Like most of us, research scholar Anjali Sairaman at the IITB-Monash Research Academy has no memory of the first time she felt pain. What she does, remember, however, is that the concept of treatment of pain symptoms got lodged in her brain many years ago, like a gnawing headache which refused to go! Little wonder then, that when an opportunity presented itself many years later to study the subject in detail, she chose to focus her research on exploring a new drug to alleviate chronic or neuropathic pain.
A person in obvious painPicture Credit: Pain Pathway, © Anatomical Travelogue, Lic
The IITB-Monash Research Academy is a Joint Venture between the IIT Bombay, India and Monash University, Australia. Opened in 2008, the Academy operates a graduate research program located in Mumbai that aims to enhance research collaborations between Australia and India. Students study for a dually-badged PhD from both institutions, and spend time during their research in both India and Australia. Anjali Sairaman is undertaking a Commonwealth Scientific and Industrial Research Organisation (CSIRO) sponsored PhD at the IITB-Monash Research Academy.
Chronic pain is an intolerable condition for persons afflicted with this ailment. Some of the common symptoms include burning or coldness, "pins-and-needles" sensations, numbness, and itching without any external stimulus. Says Anjali, "There can be no greater satisfaction than in helping relieve someone's pain. However,a drug with a good pharmacological profile and relief for this debilitating pain is yet to be identified. My research project aims at mimicking 'contoxin', a natural toxin secreted by a marine snail. We are attempting to design and synthesize molecules that may be potent enough to bind to neuronal calcium ion channels and thus to be called a 'drug'".
"Prialt or Ziconitide is an approved drug for severe neuropathic pain," she continues. "However, due to side effects or inefficacy when delivered either orally or intravenously, it has to be administered intrathecally (i.e. directly into the spinal fluid). This is not only expensive but also involves additional risks. That is why it is critical to find a drug that can be administered orally."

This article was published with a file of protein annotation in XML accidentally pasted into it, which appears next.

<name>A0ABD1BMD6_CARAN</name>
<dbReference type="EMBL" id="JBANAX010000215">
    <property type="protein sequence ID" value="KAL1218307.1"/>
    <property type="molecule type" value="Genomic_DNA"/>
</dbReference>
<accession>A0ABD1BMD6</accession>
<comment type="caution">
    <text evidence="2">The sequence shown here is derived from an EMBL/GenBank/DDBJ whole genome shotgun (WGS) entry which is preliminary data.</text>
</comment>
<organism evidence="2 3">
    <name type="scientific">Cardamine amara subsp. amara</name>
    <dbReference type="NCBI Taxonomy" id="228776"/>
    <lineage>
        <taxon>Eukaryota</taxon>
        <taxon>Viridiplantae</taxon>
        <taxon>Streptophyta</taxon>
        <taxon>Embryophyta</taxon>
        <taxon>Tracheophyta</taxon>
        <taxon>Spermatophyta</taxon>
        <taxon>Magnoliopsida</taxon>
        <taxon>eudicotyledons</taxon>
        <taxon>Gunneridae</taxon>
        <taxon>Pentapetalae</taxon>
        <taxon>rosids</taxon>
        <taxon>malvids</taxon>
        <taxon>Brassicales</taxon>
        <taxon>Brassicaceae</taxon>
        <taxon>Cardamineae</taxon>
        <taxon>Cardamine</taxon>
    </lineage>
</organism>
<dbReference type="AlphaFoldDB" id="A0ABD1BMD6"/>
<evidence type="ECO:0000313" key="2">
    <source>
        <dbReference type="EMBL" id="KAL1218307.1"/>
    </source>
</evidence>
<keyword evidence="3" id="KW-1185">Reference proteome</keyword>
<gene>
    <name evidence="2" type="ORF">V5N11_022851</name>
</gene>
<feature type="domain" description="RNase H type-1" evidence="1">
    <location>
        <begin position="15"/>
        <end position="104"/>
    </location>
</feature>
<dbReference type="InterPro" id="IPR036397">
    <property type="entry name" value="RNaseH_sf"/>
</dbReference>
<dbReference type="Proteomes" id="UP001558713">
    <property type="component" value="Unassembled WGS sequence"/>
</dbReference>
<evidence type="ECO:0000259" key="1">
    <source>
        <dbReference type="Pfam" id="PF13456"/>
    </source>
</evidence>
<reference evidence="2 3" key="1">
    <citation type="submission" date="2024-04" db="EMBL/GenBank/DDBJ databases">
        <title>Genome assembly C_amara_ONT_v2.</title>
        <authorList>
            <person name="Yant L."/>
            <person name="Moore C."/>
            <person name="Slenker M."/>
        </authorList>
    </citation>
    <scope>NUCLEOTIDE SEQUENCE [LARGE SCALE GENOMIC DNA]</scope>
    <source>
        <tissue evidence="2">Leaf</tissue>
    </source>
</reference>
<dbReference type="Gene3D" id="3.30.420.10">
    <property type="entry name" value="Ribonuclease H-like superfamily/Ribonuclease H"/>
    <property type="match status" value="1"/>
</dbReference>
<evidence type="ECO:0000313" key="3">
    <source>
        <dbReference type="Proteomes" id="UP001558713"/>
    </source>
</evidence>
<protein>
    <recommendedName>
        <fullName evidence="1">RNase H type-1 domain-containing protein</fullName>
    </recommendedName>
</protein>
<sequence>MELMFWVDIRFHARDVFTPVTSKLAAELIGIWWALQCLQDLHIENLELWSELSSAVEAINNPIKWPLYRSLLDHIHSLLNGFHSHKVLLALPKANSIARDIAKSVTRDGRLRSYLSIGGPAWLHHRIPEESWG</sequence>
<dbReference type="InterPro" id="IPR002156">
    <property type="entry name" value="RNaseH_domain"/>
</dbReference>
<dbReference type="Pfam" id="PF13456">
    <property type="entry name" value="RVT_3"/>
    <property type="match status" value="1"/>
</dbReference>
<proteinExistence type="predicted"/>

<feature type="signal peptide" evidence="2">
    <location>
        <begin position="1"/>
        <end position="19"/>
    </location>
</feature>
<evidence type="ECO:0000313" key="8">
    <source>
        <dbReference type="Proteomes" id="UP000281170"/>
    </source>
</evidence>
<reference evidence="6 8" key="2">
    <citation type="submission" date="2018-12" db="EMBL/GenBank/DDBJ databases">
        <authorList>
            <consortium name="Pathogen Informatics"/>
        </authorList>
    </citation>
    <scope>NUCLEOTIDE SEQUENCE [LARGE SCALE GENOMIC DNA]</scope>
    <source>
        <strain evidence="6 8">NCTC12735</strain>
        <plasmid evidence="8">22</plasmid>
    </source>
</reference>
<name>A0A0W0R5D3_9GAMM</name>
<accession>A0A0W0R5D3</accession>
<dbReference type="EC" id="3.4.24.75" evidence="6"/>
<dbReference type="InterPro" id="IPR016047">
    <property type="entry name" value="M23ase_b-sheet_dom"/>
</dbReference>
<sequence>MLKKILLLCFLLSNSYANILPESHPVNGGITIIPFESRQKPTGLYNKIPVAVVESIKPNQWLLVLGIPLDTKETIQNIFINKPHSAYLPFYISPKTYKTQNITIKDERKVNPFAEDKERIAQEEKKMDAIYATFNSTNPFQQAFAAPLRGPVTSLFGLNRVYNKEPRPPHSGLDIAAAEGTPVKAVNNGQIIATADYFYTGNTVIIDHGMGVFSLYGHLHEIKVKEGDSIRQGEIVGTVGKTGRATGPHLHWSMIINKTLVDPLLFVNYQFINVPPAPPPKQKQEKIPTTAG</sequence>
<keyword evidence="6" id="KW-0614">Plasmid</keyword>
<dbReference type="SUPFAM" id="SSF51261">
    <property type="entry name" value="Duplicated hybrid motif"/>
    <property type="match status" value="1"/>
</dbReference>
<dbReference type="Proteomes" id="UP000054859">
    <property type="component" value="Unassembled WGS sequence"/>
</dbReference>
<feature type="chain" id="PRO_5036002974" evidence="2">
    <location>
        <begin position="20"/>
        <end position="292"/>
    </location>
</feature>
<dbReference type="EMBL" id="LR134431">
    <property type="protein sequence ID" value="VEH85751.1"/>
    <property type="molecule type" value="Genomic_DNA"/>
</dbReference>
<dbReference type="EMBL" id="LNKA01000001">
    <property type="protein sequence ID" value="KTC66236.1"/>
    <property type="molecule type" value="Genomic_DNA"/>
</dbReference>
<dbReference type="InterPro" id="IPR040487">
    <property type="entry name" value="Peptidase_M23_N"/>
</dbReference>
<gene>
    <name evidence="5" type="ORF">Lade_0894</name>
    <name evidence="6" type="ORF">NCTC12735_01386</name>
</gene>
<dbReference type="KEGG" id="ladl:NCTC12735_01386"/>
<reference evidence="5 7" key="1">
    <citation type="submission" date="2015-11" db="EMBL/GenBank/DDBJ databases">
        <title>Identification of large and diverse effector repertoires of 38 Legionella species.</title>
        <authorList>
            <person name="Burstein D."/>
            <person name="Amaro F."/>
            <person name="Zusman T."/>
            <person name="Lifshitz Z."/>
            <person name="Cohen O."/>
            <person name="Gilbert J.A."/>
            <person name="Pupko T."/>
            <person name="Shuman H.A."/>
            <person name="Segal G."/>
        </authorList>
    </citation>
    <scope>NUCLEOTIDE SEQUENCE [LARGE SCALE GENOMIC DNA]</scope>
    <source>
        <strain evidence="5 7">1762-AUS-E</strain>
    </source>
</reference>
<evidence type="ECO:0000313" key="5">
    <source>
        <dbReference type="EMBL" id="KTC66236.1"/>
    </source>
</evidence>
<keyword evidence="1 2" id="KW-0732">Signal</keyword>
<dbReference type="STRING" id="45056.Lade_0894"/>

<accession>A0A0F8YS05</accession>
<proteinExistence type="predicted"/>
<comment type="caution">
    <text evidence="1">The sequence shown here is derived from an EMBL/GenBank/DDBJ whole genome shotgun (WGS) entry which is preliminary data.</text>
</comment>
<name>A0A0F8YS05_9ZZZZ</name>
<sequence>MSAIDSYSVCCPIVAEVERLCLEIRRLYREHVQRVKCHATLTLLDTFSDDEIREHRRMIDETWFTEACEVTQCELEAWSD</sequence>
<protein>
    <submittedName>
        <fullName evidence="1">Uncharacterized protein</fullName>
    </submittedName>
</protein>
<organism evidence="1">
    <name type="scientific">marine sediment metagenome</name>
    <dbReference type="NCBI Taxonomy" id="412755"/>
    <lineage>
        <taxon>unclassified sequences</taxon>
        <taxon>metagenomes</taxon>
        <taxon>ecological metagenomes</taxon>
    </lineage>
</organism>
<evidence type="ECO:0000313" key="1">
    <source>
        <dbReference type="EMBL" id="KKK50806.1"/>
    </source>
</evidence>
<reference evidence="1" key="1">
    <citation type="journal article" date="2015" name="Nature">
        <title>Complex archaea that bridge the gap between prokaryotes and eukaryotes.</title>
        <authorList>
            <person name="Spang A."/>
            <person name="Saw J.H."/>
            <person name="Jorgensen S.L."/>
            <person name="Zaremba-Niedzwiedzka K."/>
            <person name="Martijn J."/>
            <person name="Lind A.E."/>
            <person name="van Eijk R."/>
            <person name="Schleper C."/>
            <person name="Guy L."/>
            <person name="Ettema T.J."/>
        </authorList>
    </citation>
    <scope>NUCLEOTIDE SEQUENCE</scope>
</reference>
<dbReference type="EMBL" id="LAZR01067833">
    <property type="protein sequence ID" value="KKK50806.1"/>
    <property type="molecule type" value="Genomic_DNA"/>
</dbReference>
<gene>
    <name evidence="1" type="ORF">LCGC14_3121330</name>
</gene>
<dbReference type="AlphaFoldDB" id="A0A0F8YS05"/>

Prialt / Ziconitide being administered intrathecally to alleviate painPicture Credit: http://sarastewartwork.com/
Summarising her work in this area so far, Anjali says, "We have designed and synthesized a few first generation molecules/organic compounds which may have a better effect towards chronic pain than what is available now. These compounds need to be tested for functional assays to know the binding affinity with the N-type calcium channels. If the binding efficacy is found to be convincing, then further tests need to be done." An assay is an investigative (analytic) procedure for qualitatively assessing or quantitatively measuring the presence or amount or the functional activity of a target entity (the analyte).
Among those keenly tracking Anjali's progress is Prof Murali Sastry, CEO, IITB-Monash Research Academy, who says, "The IITB-Monash Research Academy has the potential to make significant contributions to business and society in India and Australia. The work of Anjali under the supervision of Prof Kaliappan, Prof Tuck and Prof Duggan is an excellent example of synergies between the two institutions being unlocked to solve an important wellness problem, that of alleviation of chronic pain. I am truly excited about the impact that this research can have."
Pain alleviation, you would agree, is a grand-challenge project that deserves to be somewhere at the top of this list.
Research scholar: Anjali Sairaman, IITB-Monash Research Academy
Project title: Design and Synthesis of Small Organic Molecules as Blockers of Neuronal Calcium Ion Channels Relevant to Neuropathic Pain
Supervisors: Prof Krishna P Kaliappan, Dr Kellie Tuck, Dr Peter Duggan
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